December 19, 2017

North Korean Hackers Trying To ‘Steal Bitcoins’ By Targeting Cryptocurrency Executives

With the dramatic surge in the price of cryptocurrencies in global markets, it comes to no surprise if people are trying to crypto jack those virtual coins from our machine.  But it appears, a cybercrime gang with links to the North Korean government, also wants to take advantage of a surge in cryptocurrencies, like Bitcoin.


According to a report by US-based cyber security firm SecureWorks, a hacker collective called “Lazarus Group,” a team linked to the North Korean government is believed to be conducting targeted spearphishing campaign against the people who work in the cryptocurrency companies, in an effort to steal Bitcoins.

The attacks are attempted via email luring the victims for a CFO job at a Europe-based cryptocurrency company. The hacker group has tried to trick workers into compromising their PCs by including a malicious Word file in the emails which require the victim to allow edit permissions to see the document. If they fell prey, it installs a rogue macro that quietly loads a PC-hijacking trojan in the background.


The security researchers found that North Korea was interested in Bitcoins at least since 2013. Back then, multiple usernames originating from a North Korean IP address were doing Bitcoin research while hiding behind proxy servers to mask their originating IP address. But unfortunately, those proxy servers failed occasionally, revealing their actual originating IP.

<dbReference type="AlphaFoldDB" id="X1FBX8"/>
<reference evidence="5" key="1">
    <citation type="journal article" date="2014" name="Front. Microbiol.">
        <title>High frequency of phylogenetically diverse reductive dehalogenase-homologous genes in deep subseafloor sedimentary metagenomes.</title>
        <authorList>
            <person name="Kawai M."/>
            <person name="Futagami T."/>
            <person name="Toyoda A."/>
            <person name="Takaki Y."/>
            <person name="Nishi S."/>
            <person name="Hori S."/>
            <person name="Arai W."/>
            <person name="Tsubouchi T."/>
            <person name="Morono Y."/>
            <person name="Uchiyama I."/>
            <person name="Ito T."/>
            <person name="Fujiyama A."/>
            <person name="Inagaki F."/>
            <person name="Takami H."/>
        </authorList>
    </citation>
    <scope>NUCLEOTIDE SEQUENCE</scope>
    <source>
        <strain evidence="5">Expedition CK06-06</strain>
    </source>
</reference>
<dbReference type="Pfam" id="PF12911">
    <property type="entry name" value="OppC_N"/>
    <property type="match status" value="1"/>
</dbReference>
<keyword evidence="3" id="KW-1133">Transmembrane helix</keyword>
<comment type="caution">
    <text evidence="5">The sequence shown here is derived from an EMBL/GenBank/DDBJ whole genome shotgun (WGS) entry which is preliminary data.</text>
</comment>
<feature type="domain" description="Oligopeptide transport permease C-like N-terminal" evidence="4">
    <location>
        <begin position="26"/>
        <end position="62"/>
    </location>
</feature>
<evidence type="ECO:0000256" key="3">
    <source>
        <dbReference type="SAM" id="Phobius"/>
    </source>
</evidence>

The latest round of phishing appears to have been delivered around October 25 this year, but SecureWorks’ analysts have observed similar activities as early as 2016. They assess this as the continuation of activity first observed in 2016. The firm believes that the campaign is likely still ongoing and that this is a preliminary report. And, reports in the coming future would provide a better picture of the situation.

Lazarus group, which is assumed to be associated with the North Korean government, has the history of conducting money-grabbing attacks like the 2014 cyber attack on Sony’s Hollywood Studio, 2016 bank robbery in Bangladesh that swiped $81 million, and the WannaCry worldwide ransomware attack in May.

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